Year Ended June 30, 2012 Compared to Year Ended June 30, 2011 Revenues. Revenues increased 15%, or $91.4 million, to $685.2 million for the year ended June 30, 2012 from $593.8 million for the year ended June 30, 2011.

The increase was attributable to a $6.1 million increase in storm-related revenues and an $85.3 million increase in core revenues.

Our core revenues increased 16.1% to $614.6 million for the year ended June 30, 2012 from $529.3 million for the prior year. Our acquisition of Pine Valley on August 1, 2011 provided $18.9 million in core revenues for the year ended June 30, 2012. Our project in Tanzania, which began construction in July 2011, provided $10.1 million in core revenues for the year ended June 30, 2012.

Our storm-related revenues are highly volatile and unpredictable. For the year ended June 30, 2012, storm-related revenues totaled $70.6 million compared to $64.5 million for the year ended June 30, 2011. The increase was primarily attributable to more severe damages caused by Hurricane Irene, which occurred along the East coast during August 2011, and a large snow storm that occurred in the Northeast during November 2011.

Gross Profit. Gross profit increased 35% to $91.7 million for the year ended June 30, 2012 from $67.9 million for the year ended June 30, 2011. Gross profit as a percentage of revenues increased to 13.4% for the year ended June 30, 2012 from 11.4% for the prior year. Greater volume of core services and the increase in storm-related revenues favorably contributed to our increased gross profit in the current year. The increased gross profit percentage also reflects the positive impact from a decrease of $11.1 million in material procurement service revenues during the year ended June 30, 2012. The gross profit on material procurement services in the current market is generally lower than our other services and currently ranges from 0% to 5% as a percentage of revenues.

31-------------------------------------------------------------------------------- Table of Contents We experienced volatility in our mark-to-market adjustment on our diesel hedging program that caused a $2.5 million increase in our cost of operations during the year ended June 30, 2012. As a percentage of revenues, fuel costs increased to 4.9% for the year ended June 30, 2012 from 4.3% for the prior year. Gross profit for the year ended June 30, 2011 was negatively impacted by a $2.0 million reduction of costs and estimated earnings in excess of billings on uncompleted contracts that related to prior periods (see Note 2 of the Notes to Consolidated Financial Statements).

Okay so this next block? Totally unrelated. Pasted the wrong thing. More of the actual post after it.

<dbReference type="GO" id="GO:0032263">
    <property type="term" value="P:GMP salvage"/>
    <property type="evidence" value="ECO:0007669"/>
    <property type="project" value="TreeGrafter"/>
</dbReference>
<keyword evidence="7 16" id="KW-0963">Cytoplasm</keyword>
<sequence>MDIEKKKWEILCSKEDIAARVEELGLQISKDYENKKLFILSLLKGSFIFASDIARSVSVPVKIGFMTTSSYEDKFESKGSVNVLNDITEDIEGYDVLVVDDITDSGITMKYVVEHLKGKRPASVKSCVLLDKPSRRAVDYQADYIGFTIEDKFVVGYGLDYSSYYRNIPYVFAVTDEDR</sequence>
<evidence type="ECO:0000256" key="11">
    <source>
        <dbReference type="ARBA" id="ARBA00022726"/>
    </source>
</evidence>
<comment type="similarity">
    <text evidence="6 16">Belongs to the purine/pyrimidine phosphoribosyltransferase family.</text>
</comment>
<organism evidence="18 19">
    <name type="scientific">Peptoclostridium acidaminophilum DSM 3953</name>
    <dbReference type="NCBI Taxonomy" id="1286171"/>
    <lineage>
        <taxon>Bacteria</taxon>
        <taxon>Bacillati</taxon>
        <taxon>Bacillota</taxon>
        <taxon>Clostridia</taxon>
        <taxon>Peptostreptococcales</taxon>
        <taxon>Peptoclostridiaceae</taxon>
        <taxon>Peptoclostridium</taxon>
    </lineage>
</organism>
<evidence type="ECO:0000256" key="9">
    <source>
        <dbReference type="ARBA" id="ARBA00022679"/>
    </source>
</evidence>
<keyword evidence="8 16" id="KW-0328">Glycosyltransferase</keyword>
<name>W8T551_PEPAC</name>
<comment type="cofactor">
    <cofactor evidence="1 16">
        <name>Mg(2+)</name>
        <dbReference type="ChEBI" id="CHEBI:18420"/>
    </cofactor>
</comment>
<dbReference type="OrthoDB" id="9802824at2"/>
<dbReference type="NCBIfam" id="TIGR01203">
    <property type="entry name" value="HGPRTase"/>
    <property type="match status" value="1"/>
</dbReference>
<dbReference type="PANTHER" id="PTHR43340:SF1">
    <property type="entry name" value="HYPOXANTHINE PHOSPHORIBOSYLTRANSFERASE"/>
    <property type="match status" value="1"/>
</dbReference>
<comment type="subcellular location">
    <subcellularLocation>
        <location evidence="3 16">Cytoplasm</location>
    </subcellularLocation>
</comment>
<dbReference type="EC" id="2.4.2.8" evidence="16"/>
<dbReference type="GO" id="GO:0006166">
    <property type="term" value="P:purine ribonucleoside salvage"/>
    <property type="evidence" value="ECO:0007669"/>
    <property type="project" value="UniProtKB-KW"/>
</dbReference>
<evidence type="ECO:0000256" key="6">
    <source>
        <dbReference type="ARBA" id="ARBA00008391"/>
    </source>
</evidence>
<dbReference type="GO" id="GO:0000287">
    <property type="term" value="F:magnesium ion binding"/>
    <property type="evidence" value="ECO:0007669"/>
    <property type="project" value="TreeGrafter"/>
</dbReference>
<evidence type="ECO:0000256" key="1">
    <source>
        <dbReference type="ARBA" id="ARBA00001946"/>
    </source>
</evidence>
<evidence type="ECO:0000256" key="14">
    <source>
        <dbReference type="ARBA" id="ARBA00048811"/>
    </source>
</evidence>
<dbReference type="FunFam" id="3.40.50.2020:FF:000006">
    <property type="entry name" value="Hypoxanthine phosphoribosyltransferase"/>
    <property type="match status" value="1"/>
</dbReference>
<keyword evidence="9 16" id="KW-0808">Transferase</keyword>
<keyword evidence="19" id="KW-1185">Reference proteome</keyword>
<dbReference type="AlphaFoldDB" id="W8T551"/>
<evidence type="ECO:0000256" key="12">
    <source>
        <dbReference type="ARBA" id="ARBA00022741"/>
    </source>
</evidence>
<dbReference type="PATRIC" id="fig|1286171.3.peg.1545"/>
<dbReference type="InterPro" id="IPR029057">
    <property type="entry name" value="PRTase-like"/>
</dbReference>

General and Administrative Expenses. General and administrative expenses increased 15% to $66.2 million for the year ended June 30, 2012 from $57.6 million for the year ended June 30, 2011. As a percentage of revenues, general and administrative expenses remained unchanged at 9.7% for the years ended June 30, 2012 and 2011. The increase in general and administrative expenses was primarily due to approximately $2.0 million of overhead costs related to Pine Valley, which was acquired on August 1, 2011, $0.3 million related to the Tanzania project, which began construction in July 2011, $1.5 million in compensation, benefits, recruiting and travel to support geographic expansion and revenue growth, $0.6 million in professional fees related to the UCS acquisition process, $1.1 million related to increased professional fees for accounting and project consulting as we continue to integrate acquired companies, including the system conversion for Pine Valley, $0.7 million for intangible asset amortization and IT related system depreciation and $1.0 million for accrued incentive and other bonuses.